Accurately predicting the formation, development and dissipation of fog and low stratus (LS) still poses a challenge for numerical weather prediction (NWP) models. Errors in the low cloud cover NWP forecasts directly impact the quality of photovoltaic (PV) power prediction. On days with LS, day-ahead forecast errors of Germany-wide PV power frequently lie within the magnitude of the balance energy and thus pose a challenge for maintaining grid stability. An indication in advance about the possible occurrence of a critical weather situation such as LS would represent a helpful tool for transmission system operators (TSOs) in their day-to-day business. In the following, a detection algorithm for low stratus risk (LSR) is developed and applied as post-processing to the NWP model forecasts of the regional non-hydrostatic model COSMO-DE, operational at the German Weather Service. The aim of the LSR product is to supply day-ahead warnings and to support the decision making process of the TSOs. The quality of the LSR is assessed by comparing the computed regions of LSR occurrence with a satellite based cloud classification product from the Nowcasting Satellite Facility (NWCSAF). The results show that the LSR provides additional information that should in particular be useful for risk adverse users.
“Americans overestimate the contribution of renewable energy in powering the U.S. and underestimate the role of coal, oil and natural gas now and in the future. In 2016, solar and wind together made up just 3% of U.S. energy consumption, while survey respondents put the figure at 20%. Furthermore, respondents predict that wind and solar will make up 34% of energy consumption in five years; however, the experts predict that they will be less than 5% of our energy consumption. Conversely, respondents perceived fossil fuels to be a much lower percentage of the energy mix than they are today and projected them to be even less in five years.”
“Incorporating Distributed Energy Resources (DERs) can optimize your energy strategy for cost efficiency, reliability, security, and reducing your organizations environmental impact – but the benefits can vary significantly. Learn how to assess the benefits of DERs with five key considerations. Download this guide to help you consider whether DERs are right for your organization, when to make the investment, and how to make a strong business case for DERs.”
This exclusive study will bring together a consortium of utilities, project developers, software and hardware providers, and other key microgrid and nanogrid stakeholders, to:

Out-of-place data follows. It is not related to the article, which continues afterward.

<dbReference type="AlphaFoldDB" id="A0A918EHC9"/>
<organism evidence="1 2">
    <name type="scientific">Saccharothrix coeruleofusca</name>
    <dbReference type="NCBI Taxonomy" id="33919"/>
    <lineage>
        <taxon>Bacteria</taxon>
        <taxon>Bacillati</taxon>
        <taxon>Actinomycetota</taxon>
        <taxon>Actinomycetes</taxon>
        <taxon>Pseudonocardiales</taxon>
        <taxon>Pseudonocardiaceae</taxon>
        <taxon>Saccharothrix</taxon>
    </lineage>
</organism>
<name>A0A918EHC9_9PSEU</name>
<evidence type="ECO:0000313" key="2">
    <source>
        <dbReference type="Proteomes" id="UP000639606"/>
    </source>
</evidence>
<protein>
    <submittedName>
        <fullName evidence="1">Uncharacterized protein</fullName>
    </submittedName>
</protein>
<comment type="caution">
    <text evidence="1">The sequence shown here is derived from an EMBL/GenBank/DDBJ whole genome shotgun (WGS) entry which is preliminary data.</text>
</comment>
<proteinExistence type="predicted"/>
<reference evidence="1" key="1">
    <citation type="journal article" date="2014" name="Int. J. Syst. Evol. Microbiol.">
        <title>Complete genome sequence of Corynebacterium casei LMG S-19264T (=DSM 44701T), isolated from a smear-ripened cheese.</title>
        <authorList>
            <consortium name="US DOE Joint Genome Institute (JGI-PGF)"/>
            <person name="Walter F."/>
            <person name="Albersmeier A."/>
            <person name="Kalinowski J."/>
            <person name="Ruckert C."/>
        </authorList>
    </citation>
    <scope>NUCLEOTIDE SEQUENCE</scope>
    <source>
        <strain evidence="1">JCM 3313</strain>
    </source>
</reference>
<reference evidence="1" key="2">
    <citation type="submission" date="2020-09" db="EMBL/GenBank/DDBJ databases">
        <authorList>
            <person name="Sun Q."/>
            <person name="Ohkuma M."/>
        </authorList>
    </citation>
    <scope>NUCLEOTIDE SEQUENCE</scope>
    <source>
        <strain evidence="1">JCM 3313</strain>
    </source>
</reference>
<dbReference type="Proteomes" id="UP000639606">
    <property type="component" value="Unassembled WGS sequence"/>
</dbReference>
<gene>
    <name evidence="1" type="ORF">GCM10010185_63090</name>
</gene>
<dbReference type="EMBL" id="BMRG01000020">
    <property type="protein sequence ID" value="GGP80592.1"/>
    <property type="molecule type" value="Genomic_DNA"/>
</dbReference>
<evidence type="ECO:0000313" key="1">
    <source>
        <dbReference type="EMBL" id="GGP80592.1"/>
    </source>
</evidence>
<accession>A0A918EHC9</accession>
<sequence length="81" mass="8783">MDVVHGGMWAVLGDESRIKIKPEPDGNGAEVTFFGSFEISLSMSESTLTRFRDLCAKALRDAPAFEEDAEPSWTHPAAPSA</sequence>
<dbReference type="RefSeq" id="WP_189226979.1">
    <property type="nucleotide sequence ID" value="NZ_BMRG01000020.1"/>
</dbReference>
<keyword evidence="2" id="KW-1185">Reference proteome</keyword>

Discuss best practices and forward-looking business models
Explore regulatory frameworks that can facilitate market growth
Collaborate with industry peers and develop lasting relationships with key partners across the small grid industry in a close, collegial and low risk environment.
Providing access to a high-level team of Navigant small grid subject-matter experts in a casual, in-person group setting, the study will provide answers to the following questions:
What are the most promising economic models for financially sustainable microgrids and nanogrids?
What are the key technologies (and key vendors) playing or emerging in the small-grid sector?
What are the critical deployment issues and opportunities particular to small-scale grids?
What are the primary microgrid/nanogrid growth drivers, markets, and segments?
We post solicitations for renewable energy generation, renewable energy certificates, and green power as a courtesy to our web site visitors. Unless otherwise noted, these requests for proposals (RFPs) and solicitations are neither supported nor endorsed by the U.S. Department of Energy, Green Power Network.
” For example, existing biomass, geothermal, wind and solar facilities directly support more than 4,000 high-wage jobs, many in the Central Valley and Northern California whereunemployment remains high. Some of these facilities will not secure new contracts because a few retail sellers would be forced to buy the new high-priced geothermal. The net result is that many local communities would suffer both job losses and higher costs while a few communities in the Imperial Valley reap all the benefits.”
Read more here: http://www.sacbee.com/2014/08/15/6629618/viewpoints-geothermal-bill-will.html#storylink=cpy
One of the most important and sobering lessons learned in the wake of Superstorm Sandy was how susceptible New Jersey’s critical facilities, such as water and wastewater treatment centers, transportation centers, emergency shelters, and health care facilities are to major storm events and resulting energy disruptions. In order to combat similar widespread power losses and disruptions in critical services in the future, New Jersey is in the process of establishing the New Jersey Energy Resilience Bank (ERB) to encourage the development of distributed energy resources.
“To establish a common basis for electrical energy providers and consumers to manage and communicate about electrical energy consumption and forecasts, ASHRAE and the National Electrical Manufacturers Assn. (NEMA) are jointly sponsoring Standard 201P: Facility Smart Grid Information Model. The model will facilitate integration of objects and actions within the electrical infrastructure, such as on-site generation, demand response, load control, load shedding, submetering, load prediction, and energy storage. Ultimately, Standard 201P will promote the effectiveness of smart facilities, supporting optimal functionality of a national Smart Grid. The Smart Grid Interoperability Panel, a private/public partnership originally established by the National Institute of Standards and Technology, is acting in an advisory role in the development of the standard.”
via Smart Grid Standard 201P status check | Consulting-Specifying Engineer.